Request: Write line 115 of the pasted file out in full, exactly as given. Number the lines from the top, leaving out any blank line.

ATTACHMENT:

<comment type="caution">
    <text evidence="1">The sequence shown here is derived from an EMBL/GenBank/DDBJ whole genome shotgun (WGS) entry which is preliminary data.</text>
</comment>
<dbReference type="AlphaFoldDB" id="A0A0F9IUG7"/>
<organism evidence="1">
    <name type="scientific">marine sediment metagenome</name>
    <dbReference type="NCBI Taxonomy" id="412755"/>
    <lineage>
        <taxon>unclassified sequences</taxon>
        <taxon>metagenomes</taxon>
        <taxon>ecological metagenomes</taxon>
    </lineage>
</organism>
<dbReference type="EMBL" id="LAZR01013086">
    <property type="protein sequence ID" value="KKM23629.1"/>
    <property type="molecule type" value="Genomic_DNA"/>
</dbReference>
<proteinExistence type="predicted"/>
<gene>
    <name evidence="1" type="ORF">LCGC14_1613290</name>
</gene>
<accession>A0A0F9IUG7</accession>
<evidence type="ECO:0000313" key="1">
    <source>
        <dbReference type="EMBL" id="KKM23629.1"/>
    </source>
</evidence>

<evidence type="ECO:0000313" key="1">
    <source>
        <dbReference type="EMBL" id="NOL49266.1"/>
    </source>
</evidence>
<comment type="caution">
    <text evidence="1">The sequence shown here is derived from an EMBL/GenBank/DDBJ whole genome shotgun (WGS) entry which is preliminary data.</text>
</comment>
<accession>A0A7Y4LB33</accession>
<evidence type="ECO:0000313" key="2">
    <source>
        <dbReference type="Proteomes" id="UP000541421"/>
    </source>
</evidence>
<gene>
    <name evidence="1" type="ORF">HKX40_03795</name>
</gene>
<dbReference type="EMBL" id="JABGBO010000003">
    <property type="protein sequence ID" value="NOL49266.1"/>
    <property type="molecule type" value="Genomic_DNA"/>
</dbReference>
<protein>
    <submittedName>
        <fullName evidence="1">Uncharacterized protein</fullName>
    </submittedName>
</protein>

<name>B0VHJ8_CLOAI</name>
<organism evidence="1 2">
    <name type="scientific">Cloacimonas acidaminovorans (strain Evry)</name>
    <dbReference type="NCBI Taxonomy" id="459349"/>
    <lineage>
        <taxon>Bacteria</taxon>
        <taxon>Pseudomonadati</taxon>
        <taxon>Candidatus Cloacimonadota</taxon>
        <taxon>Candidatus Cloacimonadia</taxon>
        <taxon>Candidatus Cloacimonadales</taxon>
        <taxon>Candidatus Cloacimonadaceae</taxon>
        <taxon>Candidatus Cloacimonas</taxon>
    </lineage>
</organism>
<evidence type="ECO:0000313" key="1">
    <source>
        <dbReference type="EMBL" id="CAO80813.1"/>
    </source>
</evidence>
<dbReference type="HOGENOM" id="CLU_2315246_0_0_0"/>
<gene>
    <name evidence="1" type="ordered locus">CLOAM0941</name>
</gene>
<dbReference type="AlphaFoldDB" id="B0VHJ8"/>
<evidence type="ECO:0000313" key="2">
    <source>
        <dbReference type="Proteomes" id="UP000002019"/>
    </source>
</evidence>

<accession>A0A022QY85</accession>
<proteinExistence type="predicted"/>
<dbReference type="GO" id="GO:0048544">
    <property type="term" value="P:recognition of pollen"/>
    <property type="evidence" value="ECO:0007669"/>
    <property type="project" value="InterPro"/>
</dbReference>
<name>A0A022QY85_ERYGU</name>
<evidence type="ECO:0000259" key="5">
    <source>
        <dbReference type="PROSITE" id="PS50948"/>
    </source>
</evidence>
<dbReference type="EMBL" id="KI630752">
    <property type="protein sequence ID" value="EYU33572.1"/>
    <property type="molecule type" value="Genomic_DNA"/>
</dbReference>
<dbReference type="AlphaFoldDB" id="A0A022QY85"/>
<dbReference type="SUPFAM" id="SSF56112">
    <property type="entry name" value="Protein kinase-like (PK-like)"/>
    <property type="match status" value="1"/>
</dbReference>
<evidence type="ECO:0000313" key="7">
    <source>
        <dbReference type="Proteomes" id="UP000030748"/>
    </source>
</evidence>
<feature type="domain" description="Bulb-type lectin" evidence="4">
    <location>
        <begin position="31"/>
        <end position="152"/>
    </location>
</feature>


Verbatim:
</feature>